You should also observe and take note of the person’s body language when you're around them and when speaking to them. Do they look tense or uncomfortable while around you? Are they constantly looking for reasons to cut your interactions with them short? Do they face away from you or avoid eye contact when talking with you? If any of these are the case they may be trying to avoid you and that likely means they don’t want to be your friend.
Don’t Get Discouraged!
Now that we have covered some of the things you should look out for when trying to make friends let's jump back into some general tips for making friends as an adult. A good place to start would be some encouraging words. Most friendships don’t happen out of nowhere. In truth, you're going to have to put in some effort to both create and maintain a healthy friendship, much like any relationship. A big part of the friend-making process is putting yourself out there, engaging with others, and being approachable. It definitely isn’t easy, especially if you’re more of an introvert, but the friendships you make from that effort can and will be more than worth it in the long run.
Where Should You Go to Make Friends?
This is a bit tricky because it will be different for everyone. If you’re in college you could try making friends with the students in your class, ideally someone you sit next to every class period or the people you work with on group assignments. This isn’t always the best choice because some people really only come to class for learning and may view everything else as a distraction or annoying. Refer back to our tips for recognizing when someone doesn’t want to be your friend when trying to make friends in this location.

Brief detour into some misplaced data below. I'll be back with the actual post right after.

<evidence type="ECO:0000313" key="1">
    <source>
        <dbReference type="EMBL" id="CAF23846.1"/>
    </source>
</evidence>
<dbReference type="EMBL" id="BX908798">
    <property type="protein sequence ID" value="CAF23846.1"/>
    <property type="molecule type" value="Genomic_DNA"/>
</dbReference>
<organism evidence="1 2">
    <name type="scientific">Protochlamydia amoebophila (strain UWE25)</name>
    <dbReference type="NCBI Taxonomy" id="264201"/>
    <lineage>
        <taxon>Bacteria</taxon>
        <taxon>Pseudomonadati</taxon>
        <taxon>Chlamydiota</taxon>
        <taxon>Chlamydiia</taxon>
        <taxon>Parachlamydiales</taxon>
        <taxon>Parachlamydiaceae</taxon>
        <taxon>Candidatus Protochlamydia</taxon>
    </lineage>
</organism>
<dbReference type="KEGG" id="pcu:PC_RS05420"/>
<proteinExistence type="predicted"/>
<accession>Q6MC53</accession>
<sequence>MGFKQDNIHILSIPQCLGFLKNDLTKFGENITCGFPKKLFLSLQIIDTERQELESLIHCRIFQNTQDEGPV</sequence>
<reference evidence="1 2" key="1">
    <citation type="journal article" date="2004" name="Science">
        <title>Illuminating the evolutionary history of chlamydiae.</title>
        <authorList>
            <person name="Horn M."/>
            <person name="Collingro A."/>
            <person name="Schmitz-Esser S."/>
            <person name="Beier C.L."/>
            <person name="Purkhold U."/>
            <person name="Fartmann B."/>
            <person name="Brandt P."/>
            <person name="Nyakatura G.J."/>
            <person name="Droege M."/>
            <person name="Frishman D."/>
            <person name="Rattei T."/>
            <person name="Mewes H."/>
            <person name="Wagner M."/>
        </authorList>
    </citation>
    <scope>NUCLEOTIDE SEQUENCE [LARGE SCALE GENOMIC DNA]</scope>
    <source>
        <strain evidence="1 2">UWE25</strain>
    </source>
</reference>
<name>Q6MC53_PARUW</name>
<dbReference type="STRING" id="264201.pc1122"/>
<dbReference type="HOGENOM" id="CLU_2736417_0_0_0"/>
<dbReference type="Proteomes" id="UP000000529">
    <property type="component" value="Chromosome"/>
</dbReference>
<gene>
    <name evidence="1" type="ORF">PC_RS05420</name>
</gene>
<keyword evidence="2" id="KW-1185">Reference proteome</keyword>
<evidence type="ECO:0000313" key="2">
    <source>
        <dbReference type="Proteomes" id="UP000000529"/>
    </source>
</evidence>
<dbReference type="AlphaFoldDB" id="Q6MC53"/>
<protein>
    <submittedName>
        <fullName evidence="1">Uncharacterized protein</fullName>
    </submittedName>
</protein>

You could try joining a club, organization, or group that meets on a regular basis. The key here is to join something that interests you first. Joining a club or organization that interests you will surround you with individuals that share something in common with you, this is great because it gives you something to talk about. You can also try studying or doing your homework in more public places on campus. If your college has a math lab, writing center, or study hall you should try those places. This way if you need any help you can politely ask others who are there. You may even run into someone from your class. Just like with clubs and orgs, you will have something in common to talk about and discuss. Study groups are a pretty good way to make friends in general.
If you’re not in school you could try making friends with some of your coworkers. These are individuals that you work with every day so maintaining a good relationship with them is a pretty good idea. Still, just like with classrooms, some people only show up for work so they can get that paycheck. They may view your attempts at conversation or friendships as a distraction from their work so keep those tips we talked about before in mind.